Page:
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Verdi is a son of the world famous sires: Quidam de Revel x Landgraf I x Calypso I and Rigoletto. Father Quidam de Revel is a legend on his own. Grandsire Landgraf I is as famous as Quidam and has a long list of international jumpers and approved stallinons. Verdi descends from the famous Holsteiner damline 474-a. This motherline produced the approved stallions Calato, Colombo, Carlino, Loxgraf Go, Montreal, Aldato, Nimrod, Cavalier and Cicero. Verdi has beautiful conformation and has very long lines, as well as very good movement, in walk, trot and canter. Also important is his very nice and easy character. Verdi is a tall stallion with a lot of scope and technique at the jump.

At the performance test at Ermelo in 2005 Verdi was described as a stallion with a lot of scope and potential as a jumper. Verdi represents the Netherlands at the highest levels, with Maikel van der Vleuten. Recent achievements are Team Gold at the European Championships in Aachen, Team Gold at WEG in Caen, and Team Silver and Individual Bronze at the 2012 London Olympics. Verdi was also in the Dutch team at Rio and was still going strong at the age of 16 years.

As a two year old, Verdi was approved by the KWPN, the Performance Test Report in 2005 notes:

“Conformation description - A richly developed, more than sufficient riding type stallion that is somewhat on the forehand. The neck comes from deep in the chest. The topline is strongly muscled. The stance of both the foreleg and the hindleg is correct, The base is sufficiently developed.


Verdi is an honest and dependable stallion. He has more than sufficient willingness to work and he works more than sufficiently. The walk is pure and scopey. The trot has sufficient, to more than, scope with sufficient suppleness. The canter has sufficient, to more than sufficient, scope. Verdi is on the forehand in all three gaits and should bring the hindleg underneath more actively and with more power. Verdi has little talent for dressage and gives his rider a moderate feeling.

Verdi jumps from the ground with much power with a nice high croup. The stallion bascules well. Verdi has good use of the body over the jump. The hindquarter opens well. He seems careful and shows a lot of scope. Verdi has more than sufficient to much talent for jumping and gives his rider a more than sufficient feeling.

Verdi appears to fit mares that lack scope and/or size and substance. Mares do have to have to be built uphill, show blood and be ‘rittig’.”

Which is more or less the advice that Nijhoff stud principal, Jeannette Benedict-Nijhof gives:

“Verdi gets even more popular because he is now starting his seventh year of Grand Prix. He has done Olympics, World Equestrian Games, World Cup finals, and the good thing is that he now has many offspring competing at international level. He makes very nice offspring, he imparts his qualities to his children. They are a little bit late growing like himself, they start to jump exceptionally well at five and six-years-old. In the mare test for three-year-olds, they don’t look so spectacular, but they are really nice when they are older. He goes well with mares that have blood. He looks quite a modern stallion, so you think you can use him on heavy mares, but they get too cold. You need a percentage of blood in the dam line and not too small, and a nice medium size, 165/170 cm, and a bit of blood, not a big bully mare.”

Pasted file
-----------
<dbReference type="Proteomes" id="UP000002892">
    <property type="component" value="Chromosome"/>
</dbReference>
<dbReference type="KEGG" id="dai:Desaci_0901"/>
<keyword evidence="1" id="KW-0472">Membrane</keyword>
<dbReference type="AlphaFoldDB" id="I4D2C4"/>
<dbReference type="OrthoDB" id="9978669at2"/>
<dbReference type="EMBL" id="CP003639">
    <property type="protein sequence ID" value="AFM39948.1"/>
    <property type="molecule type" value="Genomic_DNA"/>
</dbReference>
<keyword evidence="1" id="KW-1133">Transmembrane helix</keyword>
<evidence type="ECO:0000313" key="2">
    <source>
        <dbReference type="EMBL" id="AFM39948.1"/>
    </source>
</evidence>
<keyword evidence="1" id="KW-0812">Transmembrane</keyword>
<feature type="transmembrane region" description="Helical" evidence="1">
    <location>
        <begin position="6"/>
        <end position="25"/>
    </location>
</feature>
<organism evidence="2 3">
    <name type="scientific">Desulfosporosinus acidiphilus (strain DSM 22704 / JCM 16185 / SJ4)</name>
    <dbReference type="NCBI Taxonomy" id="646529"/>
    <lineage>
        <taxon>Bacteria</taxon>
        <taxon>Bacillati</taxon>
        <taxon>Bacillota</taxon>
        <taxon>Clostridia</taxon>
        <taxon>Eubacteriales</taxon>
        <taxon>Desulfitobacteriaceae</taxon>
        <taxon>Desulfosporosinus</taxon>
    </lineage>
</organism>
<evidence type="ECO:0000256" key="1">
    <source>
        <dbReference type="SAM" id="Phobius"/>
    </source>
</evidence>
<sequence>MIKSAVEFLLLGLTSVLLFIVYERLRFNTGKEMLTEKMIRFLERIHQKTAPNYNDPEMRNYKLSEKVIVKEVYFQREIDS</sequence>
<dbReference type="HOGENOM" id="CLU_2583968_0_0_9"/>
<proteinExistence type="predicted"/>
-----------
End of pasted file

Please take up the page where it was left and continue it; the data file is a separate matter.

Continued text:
On the 2015/16 KWPN breeding values, Verdi is in 20th place on the ranking for stallions with a reliability of over 90%, with a value of 138 (95%). He has produced 1113 progeny over the age of 4, with 330 registered for competition, that’s 29.649%.

On the 2016/17 KWPN breeding values, Verdi has moved to 11th place on the over 90% rankings, with a value of 141. He scores 109 for conformation, 102 for loose movement and 109 for freejumping.  His progeny over 4 now number 1204, with 368 competing – 30.56%.


Quidam De Revel  x Landgraf x Calypso I

2002 KWPN Preferent Stallion - SJ Level 1.60m

Sire - Quidam De Revel

In 2004, Quidam de Revel topped the World Breeding Championships Jumping Stallion ratings for the second year running, establishing himself as the pre-eminent – and most expensive – living sire of jumping horses. With ten of his progeny jumping in Jerez 2002, he was the stallion with the most number of progeny at the WEG.

A decade later, Quidam was still a force at the London Olympic Games but more through his sons. Quidam had one representative, while his son Nabab de Reve had four, and his son, Kashmir van Schutterhof, one. Another Quidam son, Quasimodo Z had two, with singles to Vigo d’Asouilles, Guidam and Dollar da la Pierre.

On the WBFSH stallion rankings for 2014, Quidam de Revel is in 10th with by far his most successful representative, Verdi.

Quidam de Revel unites two of the most important lines of the Selle Français horse – the lines of Jalisco and Uriel. The Nankin son, Uriel was one of the most successful French stallions, producing more than 100 international showjumpers, which gave him a jumping index of 121, the highest recorded in France at the time. Uriel was the sire of 26 stallion sons – including Calvados who was influential in Holland, standing at the Nijhof stud.

Jalisco is a legend in his own right, but Quidam’s dam was also a star – Dirka, despite being only 163 cms, won at international level with Nelson Pessoa, before being given to Xavier Leredde who made his junior international debut on her.

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